Trade Groups Seek Vaccine Priority

Healthy workers ensure that food supply chains continue operating.

November 17, 2020

WASHINGTON—Fifteen trade associations representing different areas of the food, beverage and CPG industry have asked President Donald Trump to give them priority for a COVID-19 vaccine as soon as one is developed and to create a federally orchestrated vaccine distribution program, reports

The groups made the requests in a letter to Trump dated Nov. 11. They also discussed these issues with President-elect Joe Biden's transition team. 

"Prioritizing vaccinations for food, agriculture, retail and CPG workers will be a key intervention to help keep workers healthy and to ensure that agricultural and food supply chains remain operating," the letter stated.

Last week, pharmaceutical giant Pfizer announced that early results indicate the company's COVID-19 vaccine is more than 90% effective, and this week, Moderna said its experimental coronavirus vaccine was 94.5% effective in an early study. Some insiders believe a vaccine could be available to priority groups in early 2021.

For months, the food, beverage and CPG industries have lobbied government officials to get a vaccine early. In June, 15 groups requested that food and agriculture workers be given the next highest priority for getting the vaccine, just behind health-care workers, first responders and high-risk individuals.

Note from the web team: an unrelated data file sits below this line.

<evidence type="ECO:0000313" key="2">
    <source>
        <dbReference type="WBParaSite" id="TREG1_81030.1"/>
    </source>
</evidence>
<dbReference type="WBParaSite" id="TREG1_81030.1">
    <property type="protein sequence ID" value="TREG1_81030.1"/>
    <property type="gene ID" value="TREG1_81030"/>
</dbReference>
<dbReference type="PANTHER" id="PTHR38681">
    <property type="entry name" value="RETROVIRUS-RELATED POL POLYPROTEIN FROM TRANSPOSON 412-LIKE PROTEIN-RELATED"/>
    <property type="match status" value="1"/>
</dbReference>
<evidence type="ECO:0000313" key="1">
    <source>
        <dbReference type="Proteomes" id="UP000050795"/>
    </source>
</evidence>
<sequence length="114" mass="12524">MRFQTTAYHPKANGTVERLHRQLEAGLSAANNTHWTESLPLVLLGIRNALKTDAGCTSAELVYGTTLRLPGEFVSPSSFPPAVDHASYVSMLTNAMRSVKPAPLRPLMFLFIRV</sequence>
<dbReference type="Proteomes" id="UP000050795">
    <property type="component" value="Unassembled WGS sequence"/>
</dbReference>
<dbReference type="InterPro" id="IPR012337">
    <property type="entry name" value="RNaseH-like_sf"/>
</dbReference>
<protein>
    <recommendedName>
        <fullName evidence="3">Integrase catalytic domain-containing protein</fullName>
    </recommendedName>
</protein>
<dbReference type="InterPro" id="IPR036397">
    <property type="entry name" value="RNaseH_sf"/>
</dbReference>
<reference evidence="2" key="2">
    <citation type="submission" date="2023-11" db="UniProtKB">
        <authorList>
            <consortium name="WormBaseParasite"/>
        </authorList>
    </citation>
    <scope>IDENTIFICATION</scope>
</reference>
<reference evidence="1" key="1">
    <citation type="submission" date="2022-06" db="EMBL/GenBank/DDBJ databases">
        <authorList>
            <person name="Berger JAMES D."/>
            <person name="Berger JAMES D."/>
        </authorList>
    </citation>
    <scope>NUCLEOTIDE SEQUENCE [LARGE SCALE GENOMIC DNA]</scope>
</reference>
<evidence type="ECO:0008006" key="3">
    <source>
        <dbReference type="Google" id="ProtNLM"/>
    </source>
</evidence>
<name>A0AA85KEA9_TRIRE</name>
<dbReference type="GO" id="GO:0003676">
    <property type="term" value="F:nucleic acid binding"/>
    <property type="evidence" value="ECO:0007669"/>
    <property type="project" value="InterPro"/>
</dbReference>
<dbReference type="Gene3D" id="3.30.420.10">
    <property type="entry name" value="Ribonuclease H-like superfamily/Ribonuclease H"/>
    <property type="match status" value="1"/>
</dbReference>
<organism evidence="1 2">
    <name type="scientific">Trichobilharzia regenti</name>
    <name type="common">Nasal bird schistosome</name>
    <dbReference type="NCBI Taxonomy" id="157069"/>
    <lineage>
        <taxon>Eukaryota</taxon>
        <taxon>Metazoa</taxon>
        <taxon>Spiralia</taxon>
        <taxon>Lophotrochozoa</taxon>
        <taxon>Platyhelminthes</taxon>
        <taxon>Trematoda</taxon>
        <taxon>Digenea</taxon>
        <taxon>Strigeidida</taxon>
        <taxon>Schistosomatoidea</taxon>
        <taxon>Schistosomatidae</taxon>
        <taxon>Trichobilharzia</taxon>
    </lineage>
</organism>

"Worker absenteeism remains a concern in manufacturing facilities, posing a threat to the maintenance of consistent inventories of life-sustaining products," said Betsey Booren, senior vice president of regulatory and technical affairs at Consumer Brands Association. "Without early vaccinations, the CPG sector risks the absence of skilled workers due to illness."

That lobbying has worked, and many states' draft plans have prioritized food processing and agriculture workers for a vaccine once it’s available. In addition, the trade groups want to ensure that there is a national distribution program in place. 

In the past eight months, more than 72,000 food system workers have tested positive for coronavirus and at least 329 have died, according to the Food & Environment Reporting Network. Farm workers and meat processing plant employees were hit especially hard.

The trade group’s latest letter to Trump said that so far "challenges have taxed the food supply chain," but the "supply chains have not broken."

As COVID-19 continues to spread, so does optimism that a vaccine will soon be available. And industry groups are working to ensure their employees will be among the first to get it. 

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